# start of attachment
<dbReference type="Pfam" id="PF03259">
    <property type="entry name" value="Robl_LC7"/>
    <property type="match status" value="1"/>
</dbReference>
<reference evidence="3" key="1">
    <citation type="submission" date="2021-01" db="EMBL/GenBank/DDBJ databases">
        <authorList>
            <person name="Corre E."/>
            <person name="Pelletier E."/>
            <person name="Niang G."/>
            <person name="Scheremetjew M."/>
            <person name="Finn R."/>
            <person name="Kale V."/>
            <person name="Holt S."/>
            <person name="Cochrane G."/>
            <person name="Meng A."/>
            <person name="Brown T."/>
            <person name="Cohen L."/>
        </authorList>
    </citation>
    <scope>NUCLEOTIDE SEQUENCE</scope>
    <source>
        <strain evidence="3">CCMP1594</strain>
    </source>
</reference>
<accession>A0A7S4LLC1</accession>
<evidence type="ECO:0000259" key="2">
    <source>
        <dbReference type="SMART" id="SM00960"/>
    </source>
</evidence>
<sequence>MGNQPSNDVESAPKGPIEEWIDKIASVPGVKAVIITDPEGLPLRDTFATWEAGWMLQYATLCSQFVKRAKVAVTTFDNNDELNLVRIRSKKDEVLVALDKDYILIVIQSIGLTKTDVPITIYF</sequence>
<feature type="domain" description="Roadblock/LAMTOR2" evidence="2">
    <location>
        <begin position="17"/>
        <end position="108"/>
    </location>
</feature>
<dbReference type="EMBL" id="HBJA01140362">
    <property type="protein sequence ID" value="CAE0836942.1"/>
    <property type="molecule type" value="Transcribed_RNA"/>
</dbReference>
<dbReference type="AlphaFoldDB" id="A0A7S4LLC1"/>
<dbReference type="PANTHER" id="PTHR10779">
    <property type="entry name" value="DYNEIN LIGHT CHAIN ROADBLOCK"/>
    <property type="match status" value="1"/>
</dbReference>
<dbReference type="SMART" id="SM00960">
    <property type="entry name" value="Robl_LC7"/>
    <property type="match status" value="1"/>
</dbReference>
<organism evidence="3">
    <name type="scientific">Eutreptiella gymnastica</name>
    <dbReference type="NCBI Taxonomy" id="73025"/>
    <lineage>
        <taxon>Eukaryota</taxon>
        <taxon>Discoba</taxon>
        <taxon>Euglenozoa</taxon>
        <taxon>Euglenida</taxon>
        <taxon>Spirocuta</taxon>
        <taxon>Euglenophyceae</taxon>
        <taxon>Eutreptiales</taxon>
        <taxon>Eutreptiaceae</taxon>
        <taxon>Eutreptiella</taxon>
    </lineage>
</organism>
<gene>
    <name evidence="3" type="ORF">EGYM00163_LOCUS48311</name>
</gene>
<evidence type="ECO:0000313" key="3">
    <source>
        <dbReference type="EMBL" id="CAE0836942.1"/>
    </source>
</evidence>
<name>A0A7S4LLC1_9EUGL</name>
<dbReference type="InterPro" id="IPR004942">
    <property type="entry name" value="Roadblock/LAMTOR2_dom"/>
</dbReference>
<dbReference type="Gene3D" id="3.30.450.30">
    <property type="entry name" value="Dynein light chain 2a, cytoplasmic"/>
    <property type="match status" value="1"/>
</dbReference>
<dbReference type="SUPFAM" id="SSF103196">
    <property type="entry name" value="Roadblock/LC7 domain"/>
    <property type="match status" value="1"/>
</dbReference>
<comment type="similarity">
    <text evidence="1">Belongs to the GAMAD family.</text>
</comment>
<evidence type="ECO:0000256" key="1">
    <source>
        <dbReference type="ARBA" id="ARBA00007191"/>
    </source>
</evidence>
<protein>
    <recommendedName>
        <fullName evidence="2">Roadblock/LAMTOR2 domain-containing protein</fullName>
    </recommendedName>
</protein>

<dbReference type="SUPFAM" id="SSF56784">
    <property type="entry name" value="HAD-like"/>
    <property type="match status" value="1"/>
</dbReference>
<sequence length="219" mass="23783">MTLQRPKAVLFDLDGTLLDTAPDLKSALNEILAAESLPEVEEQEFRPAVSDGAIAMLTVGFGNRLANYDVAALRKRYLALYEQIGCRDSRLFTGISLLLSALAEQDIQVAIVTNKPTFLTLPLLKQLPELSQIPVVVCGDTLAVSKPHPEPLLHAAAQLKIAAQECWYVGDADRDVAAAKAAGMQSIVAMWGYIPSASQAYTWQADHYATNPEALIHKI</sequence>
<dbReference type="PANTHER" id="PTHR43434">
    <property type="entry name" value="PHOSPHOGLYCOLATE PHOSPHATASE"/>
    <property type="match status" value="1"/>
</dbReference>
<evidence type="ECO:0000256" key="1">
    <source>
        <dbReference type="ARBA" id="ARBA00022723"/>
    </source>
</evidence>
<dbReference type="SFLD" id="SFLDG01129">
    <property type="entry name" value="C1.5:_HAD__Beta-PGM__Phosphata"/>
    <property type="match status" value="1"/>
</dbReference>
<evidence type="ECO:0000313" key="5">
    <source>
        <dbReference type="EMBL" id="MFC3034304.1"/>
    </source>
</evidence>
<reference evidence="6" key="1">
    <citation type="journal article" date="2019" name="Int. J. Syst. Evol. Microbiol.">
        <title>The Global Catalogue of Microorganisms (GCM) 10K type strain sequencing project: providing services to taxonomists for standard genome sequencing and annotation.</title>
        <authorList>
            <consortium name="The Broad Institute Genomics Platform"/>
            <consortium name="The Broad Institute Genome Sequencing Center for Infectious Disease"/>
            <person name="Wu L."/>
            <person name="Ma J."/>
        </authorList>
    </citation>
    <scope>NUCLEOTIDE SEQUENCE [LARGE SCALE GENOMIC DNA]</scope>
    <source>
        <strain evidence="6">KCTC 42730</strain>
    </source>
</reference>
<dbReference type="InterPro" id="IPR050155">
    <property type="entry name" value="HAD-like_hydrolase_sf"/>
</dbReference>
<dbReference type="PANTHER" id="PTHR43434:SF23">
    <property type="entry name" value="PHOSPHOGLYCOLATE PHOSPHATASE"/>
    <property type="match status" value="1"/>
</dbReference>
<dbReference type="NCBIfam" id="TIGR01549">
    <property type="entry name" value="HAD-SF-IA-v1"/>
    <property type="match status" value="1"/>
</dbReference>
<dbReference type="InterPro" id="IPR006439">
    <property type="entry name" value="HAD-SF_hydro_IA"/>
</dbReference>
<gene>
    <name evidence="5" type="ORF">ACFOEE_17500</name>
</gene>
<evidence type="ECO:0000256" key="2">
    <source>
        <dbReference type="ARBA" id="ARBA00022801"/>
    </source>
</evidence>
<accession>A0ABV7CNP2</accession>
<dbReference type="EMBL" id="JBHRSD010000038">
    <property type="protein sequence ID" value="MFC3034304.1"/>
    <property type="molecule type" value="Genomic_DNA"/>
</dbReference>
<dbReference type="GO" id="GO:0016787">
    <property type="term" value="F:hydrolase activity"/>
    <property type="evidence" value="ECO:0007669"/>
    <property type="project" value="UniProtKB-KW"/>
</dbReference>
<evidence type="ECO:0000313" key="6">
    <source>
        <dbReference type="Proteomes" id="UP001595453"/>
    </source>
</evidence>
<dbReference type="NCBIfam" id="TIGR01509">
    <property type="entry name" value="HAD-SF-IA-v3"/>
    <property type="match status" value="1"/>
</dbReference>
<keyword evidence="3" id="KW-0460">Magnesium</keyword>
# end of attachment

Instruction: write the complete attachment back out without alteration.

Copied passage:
<dbReference type="Pfam" id="PF03259">
    <property type="entry name" value="Robl_LC7"/>
    <property type="match status" value="1"/>
</dbReference>
<reference evidence="3" key="1">
    <citation type="submission" date="2021-01" db="EMBL/GenBank/DDBJ databases">
        <authorList>
            <person name="Corre E."/>
            <person name="Pelletier E."/>
            <person name="Niang G."/>
            <person name="Scheremetjew M."/>
            <person name="Finn R."/>
            <person name="Kale V."/>
            <person name="Holt S."/>
            <person name="Cochrane G."/>
            <person name="Meng A."/>
            <person name="Brown T."/>
            <person name="Cohen L."/>
        </authorList>
    </citation>
    <scope>NUCLEOTIDE SEQUENCE</scope>
    <source>
        <strain evidence="3">CCMP1594</strain>
    </source>
</reference>
<accession>A0A7S4LLC1</accession>
<evidence type="ECO:0000259" key="2">
    <source>
        <dbReference type="SMART" id="SM00960"/>
    </source>
</evidence>
<sequence>MGNQPSNDVESAPKGPIEEWIDKIASVPGVKAVIITDPEGLPLRDTFATWEAGWMLQYATLCSQFVKRAKVAVTTFDNNDELNLVRIRSKKDEVLVALDKDYILIVIQSIGLTKTDVPITIYF</sequence>
<feature type="domain" description="Roadblock/LAMTOR2" evidence="2">
    <location>
        <begin position="17"/>
        <end position="108"/>
    </location>
</feature>
<dbReference type="EMBL" id="HBJA01140362">
    <property type="protein sequence ID" value="CAE0836942.1"/>
    <property type="molecule type" value="Transcribed_RNA"/>
</dbReference>
<dbReference type="AlphaFoldDB" id="A0A7S4LLC1"/>
<dbReference type="PANTHER" id="PTHR10779">
    <property type="entry name" value="DYNEIN LIGHT CHAIN ROADBLOCK"/>
    <property type="match status" value="1"/>
</dbReference>
<dbReference type="SMART" id="SM00960">
    <property type="entry name" value="Robl_LC7"/>
    <property type="match status" value="1"/>
</dbReference>
<organism evidence="3">
    <name type="scientific">Eutreptiella gymnastica</name>
    <dbReference type="NCBI Taxonomy" id="73025"/>
    <lineage>
        <taxon>Eukaryota</taxon>
        <taxon>Discoba</taxon>
        <taxon>Euglenozoa</taxon>
        <taxon>Euglenida</taxon>
        <taxon>Spirocuta</taxon>
        <taxon>Euglenophyceae</taxon>
        <taxon>Eutreptiales</taxon>
        <taxon>Eutreptiaceae</taxon>
        <taxon>Eutreptiella</taxon>
    </lineage>
</organism>
<gene>
    <name evidence="3" type="ORF">EGYM00163_LOCUS48311</name>
</gene>
<evidence type="ECO:0000313" key="3">
    <source>
        <dbReference type="EMBL" id="CAE0836942.1"/>
    </source>
</evidence>
<name>A0A7S4LLC1_9EUGL</name>
<dbReference type="InterPro" id="IPR004942">
    <property type="entry name" value="Roadblock/LAMTOR2_dom"/>
</dbReference>
<dbReference type="Gene3D" id="3.30.450.30">
    <property type="entry name" value="Dynein light chain 2a, cytoplasmic"/>
    <property type="match status" value="1"/>
</dbReference>
<dbReference type="SUPFAM" id="SSF103196">
    <property type="entry name" value="Roadblock/LC7 domain"/>
    <property type="match status" value="1"/>
</dbReference>
<comment type="similarity">
    <text evidence="1">Belongs to the GAMAD family.</text>
</comment>
<evidence type="ECO:0000256" key="1">
    <source>
        <dbReference type="ARBA" id="ARBA00007191"/>
    </source>
</evidence>
<protein>
    <recommendedName>
        <fullName evidence="2">Roadblock/LAMTOR2 domain-containing protein</fullName>
    </recommendedName>
</protein>

<dbReference type="SUPFAM" id="SSF56784">
    <property type="entry name" value="HAD-like"/>
    <property type="match status" value="1"/>
</dbReference>
<sequence length="219" mass="23783">MTLQRPKAVLFDLDGTLLDTAPDLKSALNEILAAESLPEVEEQEFRPAVSDGAIAMLTVGFGNRLANYDVAALRKRYLALYEQIGCRDSRLFTGISLLLSALAEQDIQVAIVTNKPTFLTLPLLKQLPELSQIPVVVCGDTLAVSKPHPEPLLHAAAQLKIAAQECWYVGDADRDVAAAKAAGMQSIVAMWGYIPSASQAYTWQADHYATNPEALIHKI</sequence>
<dbReference type="PANTHER" id="PTHR43434">
    <property type="entry name" value="PHOSPHOGLYCOLATE PHOSPHATASE"/>
    <property type="match status" value="1"/>
</dbReference>
<evidence type="ECO:0000256" key="1">
    <source>
        <dbReference type="ARBA" id="ARBA00022723"/>
    </source>
</evidence>
<dbReference type="SFLD" id="SFLDG01129">
    <property type="entry name" value="C1.5:_HAD__Beta-PGM__Phosphata"/>
    <property type="match status" value="1"/>
</dbReference>
<evidence type="ECO:0000313" key="5">
    <source>
        <dbReference type="EMBL" id="MFC3034304.1"/>
    </source>
</evidence>
<reference evidence="6" key="1">
    <citation type="journal article" date="2019" name="Int. J. Syst. Evol. Microbiol.">
        <title>The Global Catalogue of Microorganisms (GCM) 10K type strain sequencing project: providing services to taxonomists for standard genome sequencing and annotation.</title>
        <authorList>
            <consortium name="The Broad Institute Genomics Platform"/>
            <consortium name="The Broad Institute Genome Sequencing Center for Infectious Disease"/>
            <person name="Wu L."/>
            <person name="Ma J."/>
        </authorList>
    </citation>
    <scope>NUCLEOTIDE SEQUENCE [LARGE SCALE GENOMIC DNA]</scope>
    <source>
        <strain evidence="6">KCTC 42730</strain>
    </source>
</reference>
<dbReference type="InterPro" id="IPR050155">
    <property type="entry name" value="HAD-like_hydrolase_sf"/>
</dbReference>
<dbReference type="PANTHER" id="PTHR43434:SF23">
    <property type="entry name" value="PHOSPHOGLYCOLATE PHOSPHATASE"/>
    <property type="match status" value="1"/>
</dbReference>
<dbReference type="NCBIfam" id="TIGR01549">
    <property type="entry name" value="HAD-SF-IA-v1"/>
    <property type="match status" value="1"/>
</dbReference>
<dbReference type="InterPro" id="IPR006439">
    <property type="entry name" value="HAD-SF_hydro_IA"/>
</dbReference>
<gene>
    <name evidence="5" type="ORF">ACFOEE_17500</name>
</gene>
<evidence type="ECO:0000256" key="2">
    <source>
        <dbReference type="ARBA" id="ARBA00022801"/>
    </source>
</evidence>
<accession>A0ABV7CNP2</accession>
<dbReference type="EMBL" id="JBHRSD010000038">
    <property type="protein sequence ID" value="MFC3034304.1"/>
    <property type="molecule type" value="Genomic_DNA"/>
</dbReference>
<dbReference type="GO" id="GO:0016787">
    <property type="term" value="F:hydrolase activity"/>
    <property type="evidence" value="ECO:0007669"/>
    <property type="project" value="UniProtKB-KW"/>
</dbReference>
<evidence type="ECO:0000313" key="6">
    <source>
        <dbReference type="Proteomes" id="UP001595453"/>
    </source>
</evidence>
<dbReference type="NCBIfam" id="TIGR01509">
    <property type="entry name" value="HAD-SF-IA-v3"/>
    <property type="match status" value="1"/>
</dbReference>
<keyword evidence="3" id="KW-0460">Magnesium</keyword>